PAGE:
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Közmédia

The Hungarian government media disseminates Kremlin propaganda

The attack on Ukraine has led to a widespread outrage in Hungary. However, the deep polarisation that divides Hungarian society was also manifest in the public reactions to the war. Most people unequivocally condemn the Russian aggression and profess solidarity with Ukraine, and as the first refugees began to arrive, both civil society and the state extended aid. Nevertheless, there is also another narrative spreading through Hungarian social media, with many commenters clearly disseminating Kremlin propaganda and relativising the Russian aggression against Ukraine. Unfortunately, this narrative is also amplified by the pro-government media, including the public service media.

By Ágnes Urbán

It is obvious that the Russian war against Ukraine has caught the Hungarian government, and hence also the government’s propaganda machine, off guard. Even as the independent media in Hungary were already intensely following and covering international developments as it became apparent that a Russian invasion was imminent, for quite a while the pro-Fidesz media did not focus much on the situation unfolding in Ukraine. Strikingly, several prominent commentators with ties to the government made statements that labelled the series of news warning of an impending war as histrionics (links lead to Hungarian language articles).

When the invasion was ultimately launched on 24 February, this led to palpable confusion in the pro-government media. The reaction of the public service media is especially outrageous, as its coverage is strongly reminiscent of the Soviet style propaganda media associated with the period before Hungary freed itself from the yoke of communism. The news site 444 compiled a summary of the shocking comments uttered by prominent pro-government commentators in the public media shows.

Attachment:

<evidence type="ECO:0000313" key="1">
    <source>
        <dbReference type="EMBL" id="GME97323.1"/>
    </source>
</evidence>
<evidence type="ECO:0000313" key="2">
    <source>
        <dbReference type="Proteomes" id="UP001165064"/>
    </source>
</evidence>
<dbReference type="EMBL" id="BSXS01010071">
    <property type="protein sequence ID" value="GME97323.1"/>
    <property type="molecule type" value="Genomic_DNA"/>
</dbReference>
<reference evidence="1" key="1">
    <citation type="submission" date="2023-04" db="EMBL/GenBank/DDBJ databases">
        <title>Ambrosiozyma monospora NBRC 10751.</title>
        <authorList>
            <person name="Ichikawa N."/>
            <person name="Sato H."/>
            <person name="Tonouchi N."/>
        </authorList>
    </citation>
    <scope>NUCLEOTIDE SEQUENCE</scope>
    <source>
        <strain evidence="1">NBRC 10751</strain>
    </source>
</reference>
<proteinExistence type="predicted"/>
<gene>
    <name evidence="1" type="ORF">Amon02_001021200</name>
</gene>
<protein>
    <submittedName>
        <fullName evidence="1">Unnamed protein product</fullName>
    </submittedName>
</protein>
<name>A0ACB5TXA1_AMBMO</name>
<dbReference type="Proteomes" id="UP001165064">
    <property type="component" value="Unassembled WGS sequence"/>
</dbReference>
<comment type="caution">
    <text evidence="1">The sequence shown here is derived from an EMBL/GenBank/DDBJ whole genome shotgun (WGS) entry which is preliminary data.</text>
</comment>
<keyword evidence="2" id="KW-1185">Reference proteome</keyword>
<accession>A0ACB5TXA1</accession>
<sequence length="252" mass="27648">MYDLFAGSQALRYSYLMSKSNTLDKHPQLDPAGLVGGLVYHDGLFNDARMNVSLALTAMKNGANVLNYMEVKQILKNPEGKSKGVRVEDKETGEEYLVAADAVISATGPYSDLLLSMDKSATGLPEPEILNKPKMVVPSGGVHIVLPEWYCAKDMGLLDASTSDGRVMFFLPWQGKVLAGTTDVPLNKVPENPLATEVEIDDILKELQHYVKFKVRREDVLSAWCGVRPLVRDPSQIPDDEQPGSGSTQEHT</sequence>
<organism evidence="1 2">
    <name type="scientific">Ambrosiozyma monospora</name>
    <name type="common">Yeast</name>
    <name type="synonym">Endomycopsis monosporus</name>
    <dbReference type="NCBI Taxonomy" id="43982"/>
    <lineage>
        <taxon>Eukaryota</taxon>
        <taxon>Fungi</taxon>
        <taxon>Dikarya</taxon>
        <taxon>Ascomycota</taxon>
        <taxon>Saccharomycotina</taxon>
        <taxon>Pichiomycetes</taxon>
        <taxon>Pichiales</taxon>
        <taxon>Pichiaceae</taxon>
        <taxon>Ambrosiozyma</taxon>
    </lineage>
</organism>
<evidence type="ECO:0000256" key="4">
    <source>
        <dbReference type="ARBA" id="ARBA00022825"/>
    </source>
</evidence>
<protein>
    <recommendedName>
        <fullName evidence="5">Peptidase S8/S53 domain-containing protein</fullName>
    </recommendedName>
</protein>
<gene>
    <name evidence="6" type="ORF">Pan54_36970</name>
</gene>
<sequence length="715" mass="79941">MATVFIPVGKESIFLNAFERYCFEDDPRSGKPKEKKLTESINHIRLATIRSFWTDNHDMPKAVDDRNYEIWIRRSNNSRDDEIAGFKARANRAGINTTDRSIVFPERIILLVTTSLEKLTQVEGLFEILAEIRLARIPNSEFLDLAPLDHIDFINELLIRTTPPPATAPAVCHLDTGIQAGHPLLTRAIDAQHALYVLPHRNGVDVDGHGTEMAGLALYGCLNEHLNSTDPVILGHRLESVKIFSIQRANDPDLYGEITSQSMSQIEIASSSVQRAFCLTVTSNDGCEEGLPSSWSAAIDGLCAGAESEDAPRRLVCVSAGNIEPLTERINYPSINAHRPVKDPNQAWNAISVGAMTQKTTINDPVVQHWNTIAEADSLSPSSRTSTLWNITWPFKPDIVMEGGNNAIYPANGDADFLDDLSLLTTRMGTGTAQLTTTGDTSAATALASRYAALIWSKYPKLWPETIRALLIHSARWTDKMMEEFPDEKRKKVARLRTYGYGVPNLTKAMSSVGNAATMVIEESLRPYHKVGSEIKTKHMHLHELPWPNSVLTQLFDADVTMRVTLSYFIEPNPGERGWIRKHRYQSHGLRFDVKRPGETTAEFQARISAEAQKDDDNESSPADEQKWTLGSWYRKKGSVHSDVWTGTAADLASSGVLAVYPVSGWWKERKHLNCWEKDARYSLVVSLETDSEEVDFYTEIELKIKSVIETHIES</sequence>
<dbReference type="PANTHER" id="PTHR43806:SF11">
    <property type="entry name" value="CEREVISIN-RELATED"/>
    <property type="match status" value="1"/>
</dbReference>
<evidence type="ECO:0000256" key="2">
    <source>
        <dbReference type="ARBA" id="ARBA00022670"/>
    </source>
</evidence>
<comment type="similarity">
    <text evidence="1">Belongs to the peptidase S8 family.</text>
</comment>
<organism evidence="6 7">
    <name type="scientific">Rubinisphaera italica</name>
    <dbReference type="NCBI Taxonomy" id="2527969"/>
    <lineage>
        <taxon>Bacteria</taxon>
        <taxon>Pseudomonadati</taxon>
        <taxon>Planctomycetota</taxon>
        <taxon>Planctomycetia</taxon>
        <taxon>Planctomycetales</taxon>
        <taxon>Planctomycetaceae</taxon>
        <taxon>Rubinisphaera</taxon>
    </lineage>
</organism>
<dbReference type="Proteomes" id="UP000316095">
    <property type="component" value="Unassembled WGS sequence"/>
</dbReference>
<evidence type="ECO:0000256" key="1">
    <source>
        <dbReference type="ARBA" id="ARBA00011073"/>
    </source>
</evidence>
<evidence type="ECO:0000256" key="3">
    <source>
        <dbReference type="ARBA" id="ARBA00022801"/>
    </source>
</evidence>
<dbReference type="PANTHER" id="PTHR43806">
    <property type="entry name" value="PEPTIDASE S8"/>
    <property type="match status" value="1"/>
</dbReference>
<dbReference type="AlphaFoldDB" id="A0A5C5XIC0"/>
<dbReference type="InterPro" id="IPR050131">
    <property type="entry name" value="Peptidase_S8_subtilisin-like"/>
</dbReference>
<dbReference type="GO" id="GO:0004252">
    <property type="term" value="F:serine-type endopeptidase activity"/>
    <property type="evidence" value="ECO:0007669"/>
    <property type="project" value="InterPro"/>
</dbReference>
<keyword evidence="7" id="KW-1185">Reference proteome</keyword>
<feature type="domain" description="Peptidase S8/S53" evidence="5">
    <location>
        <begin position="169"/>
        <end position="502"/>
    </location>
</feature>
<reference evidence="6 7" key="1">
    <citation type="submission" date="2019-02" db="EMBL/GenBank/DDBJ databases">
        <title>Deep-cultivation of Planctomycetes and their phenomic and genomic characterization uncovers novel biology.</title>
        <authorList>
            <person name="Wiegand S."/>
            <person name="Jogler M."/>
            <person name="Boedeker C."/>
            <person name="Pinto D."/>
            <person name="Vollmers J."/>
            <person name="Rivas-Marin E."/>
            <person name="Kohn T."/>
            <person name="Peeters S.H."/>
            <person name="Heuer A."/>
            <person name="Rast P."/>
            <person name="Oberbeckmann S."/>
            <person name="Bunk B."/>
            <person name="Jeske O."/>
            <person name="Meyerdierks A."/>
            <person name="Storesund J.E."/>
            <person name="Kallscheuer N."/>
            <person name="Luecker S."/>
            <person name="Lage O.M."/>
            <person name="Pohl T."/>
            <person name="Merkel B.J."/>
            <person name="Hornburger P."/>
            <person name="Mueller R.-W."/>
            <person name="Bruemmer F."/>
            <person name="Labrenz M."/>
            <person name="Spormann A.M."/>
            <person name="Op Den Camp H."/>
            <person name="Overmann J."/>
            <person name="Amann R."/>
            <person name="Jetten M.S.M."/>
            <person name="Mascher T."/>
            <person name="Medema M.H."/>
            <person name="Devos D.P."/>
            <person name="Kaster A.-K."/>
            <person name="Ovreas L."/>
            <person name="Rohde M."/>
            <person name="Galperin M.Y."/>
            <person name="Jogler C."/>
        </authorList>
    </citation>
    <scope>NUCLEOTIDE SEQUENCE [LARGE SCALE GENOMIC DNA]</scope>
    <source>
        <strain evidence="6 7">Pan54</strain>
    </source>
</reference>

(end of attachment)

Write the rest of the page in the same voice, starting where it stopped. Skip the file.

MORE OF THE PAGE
The most stunning pronouncements came from a so-called national security expert, George Spöttle, a former German police officer. Spöttle is a fixture as an analyst in the public service media public affairs shows. He is also known for publicly sharing that he had been kidnapped by UFOs who ultimately returned him to Earth. In the municipal elections of 2019, he ran as a Fidesz candidate. In the video found by 444, Spöttle made the following astounding comments (starting at the 2:13 minute mark in the video):

“What President Vladimir Zelensky said yesterday – the idea that anyone who can hold a gun should report to the army or the police and should be given a firearm – is very dangerous. This could mean that psychopaths or organised criminals will turn up and they will be furnished with, say, AK47 Kalashnikovs, and if they fire at Russian soldiers with those, they will obviously fire back, so civilians could die there. Or the weapons could be sold by organised crime gangs, for example in France, to terrorists, who could then use them to carry out attacks on civilians. So, it’s a very poor decision. The last time we saw such madness was in the final days of World War II when Hitler used the Volkssturm…”.

The abovementioned compilation by 444 also features comments by György Nógrádi, the government’s other favourite national security expert:

“What could be their goal [of Russia]?

Clearly, to end the war militarily, to remove the current Ukrainian leadership and to leave Russia with a neighbour that does not want to join NATO and is neutral towards Russia. I would like to point out that since the creation of Ukraine in 1991, the Ukrainian leadership has been either pro-Russian or pro-Western, neither of which was very fortunate. I have never seen a truly pro-Ukrainian leadership.”

 

György Nógrádi’s media appearances are not limited to the public service media, he was also featured on the television channel owned by the pro-Fidesz Central European Press and Media Foundation, arguing that “Zelensky was never fit to serve as a head of state.”

In an article written for Media1, the former foreign affairs journalist László Kulcsár highlights the role of the language used by the state news agency. A screenshot from 26 February, the third day of the war, shows clearly that the news agency avoided the word “war” and instead resorted to the far more neutral term “military operation”, which is far removed from the reality of what is actually happening in Ukraine. It is important to note that unusually in international comparison, the Hungarian news agency is part of the public media institution system. That their choice of words is deliberate is also reflected in the fact that the public service media television shows – including even sports coverage – consistently use the term “Ukrainian-Russian conflict” rather than war, thereby massively distorting reality. It was only after articles were published about this in the Hungarian press when the public media began to use the word “war” – on the fifth day of the war.